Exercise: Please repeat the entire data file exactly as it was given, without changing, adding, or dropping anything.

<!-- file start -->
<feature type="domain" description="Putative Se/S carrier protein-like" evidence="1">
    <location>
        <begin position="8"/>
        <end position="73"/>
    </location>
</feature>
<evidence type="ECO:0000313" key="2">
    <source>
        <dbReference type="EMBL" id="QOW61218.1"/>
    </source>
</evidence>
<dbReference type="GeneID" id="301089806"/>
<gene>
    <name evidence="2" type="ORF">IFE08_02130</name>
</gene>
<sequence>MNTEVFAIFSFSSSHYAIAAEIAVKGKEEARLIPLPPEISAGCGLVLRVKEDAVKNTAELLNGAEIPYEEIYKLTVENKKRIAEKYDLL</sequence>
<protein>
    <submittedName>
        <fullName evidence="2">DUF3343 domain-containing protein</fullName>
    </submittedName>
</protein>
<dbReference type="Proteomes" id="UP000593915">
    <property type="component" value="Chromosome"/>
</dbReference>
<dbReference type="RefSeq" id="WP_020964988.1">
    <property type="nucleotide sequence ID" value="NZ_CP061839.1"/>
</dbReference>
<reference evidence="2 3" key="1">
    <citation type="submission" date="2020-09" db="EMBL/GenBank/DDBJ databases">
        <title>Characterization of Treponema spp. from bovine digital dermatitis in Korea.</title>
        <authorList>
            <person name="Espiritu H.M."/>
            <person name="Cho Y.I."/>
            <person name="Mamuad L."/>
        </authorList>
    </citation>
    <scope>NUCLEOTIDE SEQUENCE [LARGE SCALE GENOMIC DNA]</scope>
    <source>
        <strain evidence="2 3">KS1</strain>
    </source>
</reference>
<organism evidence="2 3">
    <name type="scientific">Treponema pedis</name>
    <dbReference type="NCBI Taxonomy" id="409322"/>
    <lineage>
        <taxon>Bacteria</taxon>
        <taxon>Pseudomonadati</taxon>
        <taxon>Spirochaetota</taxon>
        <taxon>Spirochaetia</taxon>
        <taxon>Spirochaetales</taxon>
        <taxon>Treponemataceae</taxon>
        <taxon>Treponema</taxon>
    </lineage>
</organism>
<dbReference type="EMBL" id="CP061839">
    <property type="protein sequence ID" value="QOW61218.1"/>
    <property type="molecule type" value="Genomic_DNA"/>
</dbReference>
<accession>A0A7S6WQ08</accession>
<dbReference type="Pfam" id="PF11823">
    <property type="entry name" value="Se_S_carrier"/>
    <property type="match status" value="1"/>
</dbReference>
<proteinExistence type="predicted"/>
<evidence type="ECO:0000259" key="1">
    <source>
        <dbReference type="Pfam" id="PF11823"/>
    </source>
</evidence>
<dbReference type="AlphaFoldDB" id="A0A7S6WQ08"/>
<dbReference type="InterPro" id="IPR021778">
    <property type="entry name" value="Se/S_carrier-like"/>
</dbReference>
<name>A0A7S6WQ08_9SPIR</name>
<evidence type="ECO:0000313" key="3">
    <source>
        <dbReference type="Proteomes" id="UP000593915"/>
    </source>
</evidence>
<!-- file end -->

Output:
<feature type="domain" description="Putative Se/S carrier protein-like" evidence="1">
    <location>
        <begin position="8"/>
        <end position="73"/>
    </location>
</feature>
<evidence type="ECO:0000313" key="2">
    <source>
        <dbReference type="EMBL" id="QOW61218.1"/>
    </source>
</evidence>
<dbReference type="GeneID" id="301089806"/>
<gene>
    <name evidence="2" type="ORF">IFE08_02130</name>
</gene>
<sequence>MNTEVFAIFSFSSSHYAIAAEIAVKGKEEARLIPLPPEISAGCGLVLRVKEDAVKNTAELLNGAEIPYEEIYKLTVENKKRIAEKYDLL</sequence>
<protein>
    <submittedName>
        <fullName evidence="2">DUF3343 domain-containing protein</fullName>
    </submittedName>
</protein>
<dbReference type="Proteomes" id="UP000593915">
    <property type="component" value="Chromosome"/>
</dbReference>
<dbReference type="RefSeq" id="WP_020964988.1">
    <property type="nucleotide sequence ID" value="NZ_CP061839.1"/>
</dbReference>
<reference evidence="2 3" key="1">
    <citation type="submission" date="2020-09" db="EMBL/GenBank/DDBJ databases">
        <title>Characterization of Treponema spp. from bovine digital dermatitis in Korea.</title>
        <authorList>
            <person name="Espiritu H.M."/>
            <person name="Cho Y.I."/>
            <person name="Mamuad L."/>
        </authorList>
    </citation>
    <scope>NUCLEOTIDE SEQUENCE [LARGE SCALE GENOMIC DNA]</scope>
    <source>
        <strain evidence="2 3">KS1</strain>
    </source>
</reference>
<organism evidence="2 3">
    <name type="scientific">Treponema pedis</name>
    <dbReference type="NCBI Taxonomy" id="409322"/>
    <lineage>
        <taxon>Bacteria</taxon>
        <taxon>Pseudomonadati</taxon>
        <taxon>Spirochaetota</taxon>
        <taxon>Spirochaetia</taxon>
        <taxon>Spirochaetales</taxon>
        <taxon>Treponemataceae</taxon>
        <taxon>Treponema</taxon>
    </lineage>
</organism>
<dbReference type="EMBL" id="CP061839">
    <property type="protein sequence ID" value="QOW61218.1"/>
    <property type="molecule type" value="Genomic_DNA"/>
</dbReference>
<accession>A0A7S6WQ08</accession>
<dbReference type="Pfam" id="PF11823">
    <property type="entry name" value="Se_S_carrier"/>
    <property type="match status" value="1"/>
</dbReference>
<proteinExistence type="predicted"/>
<evidence type="ECO:0000259" key="1">
    <source>
        <dbReference type="Pfam" id="PF11823"/>
    </source>
</evidence>
<dbReference type="AlphaFoldDB" id="A0A7S6WQ08"/>
<dbReference type="InterPro" id="IPR021778">
    <property type="entry name" value="Se/S_carrier-like"/>
</dbReference>
<name>A0A7S6WQ08_9SPIR</name>
<evidence type="ECO:0000313" key="3">
    <source>
        <dbReference type="Proteomes" id="UP000593915"/>
    </source>
</evidence>